In today’s Gospel Story (Mk 13:33-37) Jesus talks about a master who is away, and tells the servants to be alert lest his return catch them by surprise. As with Gospel Stories, there are both the “majority report”, what the Story is generally understood to be saying, and the “minority report”, what the Story says to each of us in our every day living.
The “majority report” usually sees this is telling us to prepare for Jesus’ coming back to us as we celebrate Christmas. It also has the sense of pointing to the future, referring to Jesus coming at the end of the world, the Last Judgement. As important and traditional as these are, neither has much impact on how I live my everyday life. And so I look to a minority report.
To do this, read the gospel passage slowly and prayerfully a few times, being careful not to limit its meaning to what it has always been. Do this several times over several days. After each reading, simply think about what it is saying, use the words to make up a simple prayer, or something along these lines. See if there is any connection with whatever is going on in our every day living, ready to be surprised, and be open to anything. We process the Story through the filter(s) of whatever is going in our life when we read or hear them.
What about accidental encounters or chance conversations? Are they God being God for all of us involved? Each of us has to deal with our own understanding of God, including whether they believe in God or not. While my understanding of God is all right for me, I cannot impose it on anyone else. I am called to trust that God knows what is happening, and just be myself and try to stay out of God’s way.
This Gospel Story has a special meaning for our St Mary of the Woods community these days as we deal with Jean’s sudden death. Is the master knocking on our door asking us to be aware not only of our own grief, but the grief of Jean’s family, to be there for his girlfriend Skyler, his daughter Jaime, his brother Naiott? If we believe we are doing our best to live as Jesus’ disciples, can we see our faith calling us to help the residents and staff deal with their grief? Can we believe God is being God in and through us as we help each other deal with our collective pain? Our food services staff is a close knit group of people, and we all benefit from what they do in our kitchen and dining rooms. What comes out of our kitchen is first class. They are our people. Some of them are young compared to the rest of us. How can we support them in this tragedy? Does our age and wisdom offer us a different perspective? Is there something God is calling us to do, to help God be God in all this? Are we willing to let the Spirit guide us? We have a good community here, some would say we are our own family, all of us — residents, staff, tradesmen, visitors. It just might be because in our own way we do care about each other. Every one of us is important and necessary. There is abundant evidence of this.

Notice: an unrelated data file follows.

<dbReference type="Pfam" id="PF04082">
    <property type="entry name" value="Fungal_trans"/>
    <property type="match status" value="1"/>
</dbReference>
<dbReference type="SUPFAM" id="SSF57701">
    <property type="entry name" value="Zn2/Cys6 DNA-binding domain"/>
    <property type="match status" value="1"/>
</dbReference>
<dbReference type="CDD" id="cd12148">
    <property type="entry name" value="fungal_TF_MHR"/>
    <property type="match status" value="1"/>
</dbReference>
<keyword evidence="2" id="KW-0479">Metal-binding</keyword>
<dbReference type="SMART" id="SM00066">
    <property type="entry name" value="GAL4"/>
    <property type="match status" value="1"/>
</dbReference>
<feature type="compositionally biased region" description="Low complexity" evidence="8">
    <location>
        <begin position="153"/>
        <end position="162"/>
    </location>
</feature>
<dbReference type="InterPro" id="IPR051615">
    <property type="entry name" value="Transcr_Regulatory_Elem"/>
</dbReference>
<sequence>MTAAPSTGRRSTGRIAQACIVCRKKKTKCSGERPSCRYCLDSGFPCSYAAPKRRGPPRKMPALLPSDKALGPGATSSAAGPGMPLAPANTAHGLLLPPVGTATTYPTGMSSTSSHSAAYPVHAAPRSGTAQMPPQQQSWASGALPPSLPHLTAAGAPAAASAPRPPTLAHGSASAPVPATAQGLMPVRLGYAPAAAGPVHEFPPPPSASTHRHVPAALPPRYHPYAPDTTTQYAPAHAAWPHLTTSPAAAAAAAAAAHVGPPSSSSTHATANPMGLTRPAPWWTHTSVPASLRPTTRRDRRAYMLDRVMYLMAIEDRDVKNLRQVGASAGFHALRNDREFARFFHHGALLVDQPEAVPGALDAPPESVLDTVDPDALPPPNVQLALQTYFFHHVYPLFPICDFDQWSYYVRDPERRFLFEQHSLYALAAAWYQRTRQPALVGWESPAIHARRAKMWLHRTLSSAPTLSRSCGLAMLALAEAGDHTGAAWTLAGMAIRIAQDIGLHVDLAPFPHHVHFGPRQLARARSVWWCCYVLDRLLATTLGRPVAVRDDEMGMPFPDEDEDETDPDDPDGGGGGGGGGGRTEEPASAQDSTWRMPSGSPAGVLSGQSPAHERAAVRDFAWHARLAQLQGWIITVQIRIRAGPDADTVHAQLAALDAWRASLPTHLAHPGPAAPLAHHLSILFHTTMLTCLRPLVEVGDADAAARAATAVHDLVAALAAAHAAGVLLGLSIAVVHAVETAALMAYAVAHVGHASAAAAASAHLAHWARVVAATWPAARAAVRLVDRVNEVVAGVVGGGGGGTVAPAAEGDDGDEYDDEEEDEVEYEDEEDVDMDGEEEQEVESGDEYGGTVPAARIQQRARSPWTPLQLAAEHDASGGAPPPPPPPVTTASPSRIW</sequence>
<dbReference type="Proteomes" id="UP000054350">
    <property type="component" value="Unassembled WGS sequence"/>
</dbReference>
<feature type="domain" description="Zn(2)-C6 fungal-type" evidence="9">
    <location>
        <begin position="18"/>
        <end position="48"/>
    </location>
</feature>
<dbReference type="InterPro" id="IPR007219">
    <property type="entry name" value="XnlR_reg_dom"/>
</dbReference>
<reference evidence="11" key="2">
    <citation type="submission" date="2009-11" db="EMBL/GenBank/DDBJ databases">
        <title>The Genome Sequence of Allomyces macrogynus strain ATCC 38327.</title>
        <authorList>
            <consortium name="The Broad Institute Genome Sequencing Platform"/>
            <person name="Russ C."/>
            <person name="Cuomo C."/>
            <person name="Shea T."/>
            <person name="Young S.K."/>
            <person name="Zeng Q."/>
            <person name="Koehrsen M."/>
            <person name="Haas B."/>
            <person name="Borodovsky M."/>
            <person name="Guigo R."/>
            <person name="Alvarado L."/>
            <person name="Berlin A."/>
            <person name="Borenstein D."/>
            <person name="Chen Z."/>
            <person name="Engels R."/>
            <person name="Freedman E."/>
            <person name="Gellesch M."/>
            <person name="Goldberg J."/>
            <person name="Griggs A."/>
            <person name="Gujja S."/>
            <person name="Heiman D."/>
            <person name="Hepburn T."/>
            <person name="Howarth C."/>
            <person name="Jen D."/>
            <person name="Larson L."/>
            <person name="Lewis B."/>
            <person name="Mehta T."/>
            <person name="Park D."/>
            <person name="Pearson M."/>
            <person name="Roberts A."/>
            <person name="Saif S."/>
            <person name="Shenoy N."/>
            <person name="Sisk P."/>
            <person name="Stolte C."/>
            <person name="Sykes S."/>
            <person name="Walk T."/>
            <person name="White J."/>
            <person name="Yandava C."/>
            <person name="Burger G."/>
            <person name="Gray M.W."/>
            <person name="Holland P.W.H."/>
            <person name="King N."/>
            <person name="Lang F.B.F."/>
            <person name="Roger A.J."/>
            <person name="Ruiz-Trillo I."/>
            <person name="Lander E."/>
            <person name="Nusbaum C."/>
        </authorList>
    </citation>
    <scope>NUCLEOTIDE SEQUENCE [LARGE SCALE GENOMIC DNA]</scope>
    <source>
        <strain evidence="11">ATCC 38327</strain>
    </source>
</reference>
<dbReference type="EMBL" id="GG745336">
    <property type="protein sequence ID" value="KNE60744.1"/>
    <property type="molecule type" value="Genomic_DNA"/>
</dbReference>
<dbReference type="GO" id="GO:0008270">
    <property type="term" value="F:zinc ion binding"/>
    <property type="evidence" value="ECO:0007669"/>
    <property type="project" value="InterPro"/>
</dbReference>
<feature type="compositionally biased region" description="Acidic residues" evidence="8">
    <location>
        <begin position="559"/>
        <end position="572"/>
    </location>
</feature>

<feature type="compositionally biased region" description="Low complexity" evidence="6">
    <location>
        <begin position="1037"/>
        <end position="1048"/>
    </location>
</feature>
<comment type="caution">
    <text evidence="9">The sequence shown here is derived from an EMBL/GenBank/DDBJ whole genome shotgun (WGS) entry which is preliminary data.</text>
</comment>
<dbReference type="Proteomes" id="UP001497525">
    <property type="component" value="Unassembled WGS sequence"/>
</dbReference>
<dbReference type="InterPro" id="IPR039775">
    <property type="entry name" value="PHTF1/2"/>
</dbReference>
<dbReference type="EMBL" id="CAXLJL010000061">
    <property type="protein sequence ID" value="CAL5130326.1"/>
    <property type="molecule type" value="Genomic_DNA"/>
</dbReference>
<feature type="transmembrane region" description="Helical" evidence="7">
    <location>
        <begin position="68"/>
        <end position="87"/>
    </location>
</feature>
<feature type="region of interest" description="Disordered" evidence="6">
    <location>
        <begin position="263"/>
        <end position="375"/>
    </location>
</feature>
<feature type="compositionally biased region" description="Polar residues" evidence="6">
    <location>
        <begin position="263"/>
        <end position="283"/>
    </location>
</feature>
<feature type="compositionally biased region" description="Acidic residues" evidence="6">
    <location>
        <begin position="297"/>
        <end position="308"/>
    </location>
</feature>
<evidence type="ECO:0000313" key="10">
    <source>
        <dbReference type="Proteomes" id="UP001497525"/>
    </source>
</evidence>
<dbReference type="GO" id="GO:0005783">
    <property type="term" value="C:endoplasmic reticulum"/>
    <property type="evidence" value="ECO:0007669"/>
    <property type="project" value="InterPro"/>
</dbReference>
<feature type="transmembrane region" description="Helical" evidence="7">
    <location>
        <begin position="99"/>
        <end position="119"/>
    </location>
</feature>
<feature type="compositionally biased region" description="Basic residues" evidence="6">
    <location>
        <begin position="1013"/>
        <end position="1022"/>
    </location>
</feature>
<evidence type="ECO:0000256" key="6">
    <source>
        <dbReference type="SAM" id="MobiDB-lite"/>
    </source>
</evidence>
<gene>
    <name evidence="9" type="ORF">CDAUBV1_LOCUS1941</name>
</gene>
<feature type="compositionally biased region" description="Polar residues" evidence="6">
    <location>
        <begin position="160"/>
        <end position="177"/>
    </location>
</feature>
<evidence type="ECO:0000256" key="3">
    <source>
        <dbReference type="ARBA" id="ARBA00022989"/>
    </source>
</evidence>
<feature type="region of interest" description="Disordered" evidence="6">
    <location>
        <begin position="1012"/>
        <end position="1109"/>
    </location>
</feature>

Are we being called to help others deal with their grief, and maybe let others help us with ours? Can we believe, even experience, God being God here as all of us deal with our pain? Jesus wept at the death of his friend Lazarus. As difficult as it might for us, it’s ok for us to weep, to hurt, and admit we hurt, at Jean’s sudden death. Some of us have learned the hard way that refusing to admit that we are hurting carries its own long term suffering. We are not invincible, and that’s ok. We can not ever let ourselves forget the relationships we share with each other. They are part and parcel of our every day living. Our faith teaches us that, in the providence of God, every one who is in our life needs our gifts as we need theirs. We are not alone. Takes a while to learn this.
This Gospel Story is not a warning or a threat to be afraid of. It is an encouragement to be alert to the good happening all around us, and in us, even, or especially, in the dark and frightening times. The master in the Story is not someone we need to be afraid of, but a God who loves each of us as we are, and is creating us for a fulness that everything and every one in our life is helping us move towards. Also, we are filling that same role for everybody we meet as God works through all of us to move each of us towards our fulfillment. As we see from the headlines, local and world wide, many people have no idea of their own goodness, and some hurt so bad that the only way they can deal with their own pain is to inflict pain on others. We can do very little about the world situation, but we can ask the grace to live the Gospel with every one who is in our life in any way. Just sayin . . .